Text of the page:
29th Anniversary of Patriarch Bartholomew’s election to the Ecumenical Throne
On October 22, 1991, Patriarch Bartholomew was elected to the Ecumenical Throne.
His All Holiness Ecumenical Patriarch Bartholomew is the spiritual leader of 300 million Orthodox Christians worldwide.
On the 29th Anniversary of His Election to the Ecumenical Throne, the Director of the Press and Communication Office of the Ecumenical Patriarchate, Nikos Papachristou, published a message.
Today is “a day of milestones, not only for the Patriarchate itself – which is the oldest living institution in this historic city, at this crossroad of the planet – but for all Orthodoxy,” Papachristou said.
“A day that reminds us of the contribution of Patriarch Bartholomew in the course of inter-Christian and inter-religious dialogue, in raising awareness for the protection of the natural environment and the Creation of God in general, but also in a number of social issues, such as refugee crisis, human rights and religious freedoms, issues raised by the Ecumenical Patriarch with his speech and initiatives throughout this period, since his election.”
“May God grant His Holiness Ecumenical Patriarch Bartholomew strength and health to continue his work for the benefit of the Church and all mankind,” he concluded.
Born Dimitrios Arhondonis on the island of Imbros (Turkey) on 29 February 1940, Ecumenical Patriarch Bartholomew graduated from the Theological School of Halki (Turkey) in 1961, and continued his studies at the Pontifical Oriental Institute in Rome, where he got a doctorate on Canon Law in 1968. He also pursued post-graduate studies at the Ecumenical Institute of Bossey (Switzerland) and at the Ludwig Maximilians University of Munich (Germany). He was ordained a deacon in 1961, a priest in 1969 and became the Metropolitan of Philadelphia in 1973. He was elected Ecumenical Patriarch on 22 October 1991 and enthroned on 2 November 1991.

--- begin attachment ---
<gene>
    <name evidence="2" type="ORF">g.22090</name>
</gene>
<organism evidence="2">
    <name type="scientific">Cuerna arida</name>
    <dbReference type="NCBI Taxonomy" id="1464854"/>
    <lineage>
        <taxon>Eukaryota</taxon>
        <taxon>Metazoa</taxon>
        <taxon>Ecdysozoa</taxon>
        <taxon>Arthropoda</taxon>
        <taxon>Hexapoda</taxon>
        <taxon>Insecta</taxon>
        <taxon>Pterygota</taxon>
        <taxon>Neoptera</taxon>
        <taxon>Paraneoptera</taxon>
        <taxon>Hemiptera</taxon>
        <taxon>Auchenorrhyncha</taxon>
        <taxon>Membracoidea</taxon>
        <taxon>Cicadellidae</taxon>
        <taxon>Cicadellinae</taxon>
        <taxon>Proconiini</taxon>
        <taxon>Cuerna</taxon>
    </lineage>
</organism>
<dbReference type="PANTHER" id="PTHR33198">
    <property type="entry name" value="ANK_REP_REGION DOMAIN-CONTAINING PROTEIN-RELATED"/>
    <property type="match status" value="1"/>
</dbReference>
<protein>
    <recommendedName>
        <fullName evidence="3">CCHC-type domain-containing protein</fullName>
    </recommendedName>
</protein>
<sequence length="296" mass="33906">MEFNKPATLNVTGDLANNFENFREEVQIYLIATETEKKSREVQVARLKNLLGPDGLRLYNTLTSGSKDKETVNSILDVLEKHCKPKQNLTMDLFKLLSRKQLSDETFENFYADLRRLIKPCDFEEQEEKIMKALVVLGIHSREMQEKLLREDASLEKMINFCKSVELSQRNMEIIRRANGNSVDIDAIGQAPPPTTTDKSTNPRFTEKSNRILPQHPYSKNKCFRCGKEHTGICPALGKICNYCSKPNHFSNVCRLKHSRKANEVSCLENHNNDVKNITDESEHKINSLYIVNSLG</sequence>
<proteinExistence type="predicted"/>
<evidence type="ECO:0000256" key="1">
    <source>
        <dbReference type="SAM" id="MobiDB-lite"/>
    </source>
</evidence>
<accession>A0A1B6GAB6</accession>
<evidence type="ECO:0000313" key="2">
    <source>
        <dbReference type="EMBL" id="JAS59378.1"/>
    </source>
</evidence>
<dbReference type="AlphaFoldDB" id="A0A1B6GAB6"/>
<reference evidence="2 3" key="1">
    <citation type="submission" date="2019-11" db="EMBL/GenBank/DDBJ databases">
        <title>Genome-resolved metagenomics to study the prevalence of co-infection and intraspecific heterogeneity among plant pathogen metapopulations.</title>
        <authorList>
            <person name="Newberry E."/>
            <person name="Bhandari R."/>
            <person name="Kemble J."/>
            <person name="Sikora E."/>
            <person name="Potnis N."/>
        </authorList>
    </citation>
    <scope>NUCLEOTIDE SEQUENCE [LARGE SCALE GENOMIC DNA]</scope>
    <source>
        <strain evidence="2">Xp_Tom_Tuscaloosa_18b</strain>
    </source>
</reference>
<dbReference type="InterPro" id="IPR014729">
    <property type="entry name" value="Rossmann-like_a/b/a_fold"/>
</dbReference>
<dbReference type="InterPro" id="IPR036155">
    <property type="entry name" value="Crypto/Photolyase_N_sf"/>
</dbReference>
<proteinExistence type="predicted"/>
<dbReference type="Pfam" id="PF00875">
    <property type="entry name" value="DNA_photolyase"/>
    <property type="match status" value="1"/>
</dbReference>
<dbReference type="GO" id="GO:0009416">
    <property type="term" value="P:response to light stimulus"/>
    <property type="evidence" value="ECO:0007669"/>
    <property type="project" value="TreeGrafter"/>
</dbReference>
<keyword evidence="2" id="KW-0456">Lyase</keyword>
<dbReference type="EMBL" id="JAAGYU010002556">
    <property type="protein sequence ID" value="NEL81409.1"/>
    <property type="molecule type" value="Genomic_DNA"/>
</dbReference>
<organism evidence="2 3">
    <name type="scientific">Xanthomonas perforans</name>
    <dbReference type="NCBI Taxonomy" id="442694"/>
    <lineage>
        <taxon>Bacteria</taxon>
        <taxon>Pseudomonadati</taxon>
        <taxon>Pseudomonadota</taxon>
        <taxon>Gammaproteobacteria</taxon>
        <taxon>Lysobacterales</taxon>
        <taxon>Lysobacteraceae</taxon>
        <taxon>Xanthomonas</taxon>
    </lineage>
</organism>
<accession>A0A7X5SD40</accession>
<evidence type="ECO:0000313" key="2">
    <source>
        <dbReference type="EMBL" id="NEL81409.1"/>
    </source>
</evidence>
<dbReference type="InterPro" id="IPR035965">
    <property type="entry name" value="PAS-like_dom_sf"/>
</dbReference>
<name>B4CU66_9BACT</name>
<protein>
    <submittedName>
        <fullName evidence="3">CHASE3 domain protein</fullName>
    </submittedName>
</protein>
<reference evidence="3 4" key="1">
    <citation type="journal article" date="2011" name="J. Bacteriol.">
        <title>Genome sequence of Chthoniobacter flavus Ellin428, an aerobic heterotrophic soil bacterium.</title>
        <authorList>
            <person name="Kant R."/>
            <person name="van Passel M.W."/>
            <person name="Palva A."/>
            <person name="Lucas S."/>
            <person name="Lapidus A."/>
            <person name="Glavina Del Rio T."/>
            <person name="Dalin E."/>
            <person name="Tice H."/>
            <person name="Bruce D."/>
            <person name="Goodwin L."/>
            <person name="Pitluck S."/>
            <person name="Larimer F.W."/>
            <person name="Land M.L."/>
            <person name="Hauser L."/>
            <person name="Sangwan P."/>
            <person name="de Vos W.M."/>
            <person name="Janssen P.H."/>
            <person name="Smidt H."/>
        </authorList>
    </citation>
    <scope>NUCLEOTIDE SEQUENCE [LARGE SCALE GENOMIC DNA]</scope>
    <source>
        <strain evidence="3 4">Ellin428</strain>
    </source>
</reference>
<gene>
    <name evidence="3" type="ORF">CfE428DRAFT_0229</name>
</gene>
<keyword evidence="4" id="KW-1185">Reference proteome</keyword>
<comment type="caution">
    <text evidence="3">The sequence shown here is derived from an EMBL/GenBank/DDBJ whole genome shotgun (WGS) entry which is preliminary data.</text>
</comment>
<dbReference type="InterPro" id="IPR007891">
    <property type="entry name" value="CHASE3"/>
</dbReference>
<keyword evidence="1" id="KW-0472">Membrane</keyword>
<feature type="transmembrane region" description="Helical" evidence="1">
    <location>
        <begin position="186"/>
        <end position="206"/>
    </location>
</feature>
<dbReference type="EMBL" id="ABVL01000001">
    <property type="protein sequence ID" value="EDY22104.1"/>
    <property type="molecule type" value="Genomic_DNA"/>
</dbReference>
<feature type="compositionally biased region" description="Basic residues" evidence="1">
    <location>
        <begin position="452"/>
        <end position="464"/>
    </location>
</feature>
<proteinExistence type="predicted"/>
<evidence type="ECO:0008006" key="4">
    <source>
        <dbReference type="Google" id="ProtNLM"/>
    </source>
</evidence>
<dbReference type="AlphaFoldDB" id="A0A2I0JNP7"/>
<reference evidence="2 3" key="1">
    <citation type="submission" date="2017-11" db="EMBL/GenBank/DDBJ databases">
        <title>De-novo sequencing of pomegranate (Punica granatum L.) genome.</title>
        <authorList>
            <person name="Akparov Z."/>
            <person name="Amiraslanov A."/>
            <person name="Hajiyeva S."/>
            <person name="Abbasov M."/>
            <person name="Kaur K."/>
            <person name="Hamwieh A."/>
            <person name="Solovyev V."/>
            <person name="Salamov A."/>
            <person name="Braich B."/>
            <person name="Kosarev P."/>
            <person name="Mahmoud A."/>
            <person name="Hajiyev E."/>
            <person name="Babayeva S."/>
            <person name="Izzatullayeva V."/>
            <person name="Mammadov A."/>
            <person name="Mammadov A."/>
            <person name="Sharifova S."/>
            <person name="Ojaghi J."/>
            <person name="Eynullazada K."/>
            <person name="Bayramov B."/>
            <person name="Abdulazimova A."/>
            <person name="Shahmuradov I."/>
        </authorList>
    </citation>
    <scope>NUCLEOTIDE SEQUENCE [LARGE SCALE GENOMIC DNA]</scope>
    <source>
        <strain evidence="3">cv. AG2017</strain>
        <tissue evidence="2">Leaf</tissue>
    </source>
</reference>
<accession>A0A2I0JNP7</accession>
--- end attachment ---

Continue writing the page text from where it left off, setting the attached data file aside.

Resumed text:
As Pope Francis has written in his encyclical Laudato si (2015), “Patriarch Bartholomew has spoken in particular of the need for each of us to repent of the ways we have harmed the planet. (…) At the same time, Bartholomew has drawn attention to the ethical and spiritual roots of environmental problems, which require that we look for solutions not only in technology but in a change of humanity; otherwise we would be dealing merely with symptoms. He asks us to replace consumption with sacrifice, greed with generosity, wastefulness with a spirit of sharing” (Laudato si, 8–9).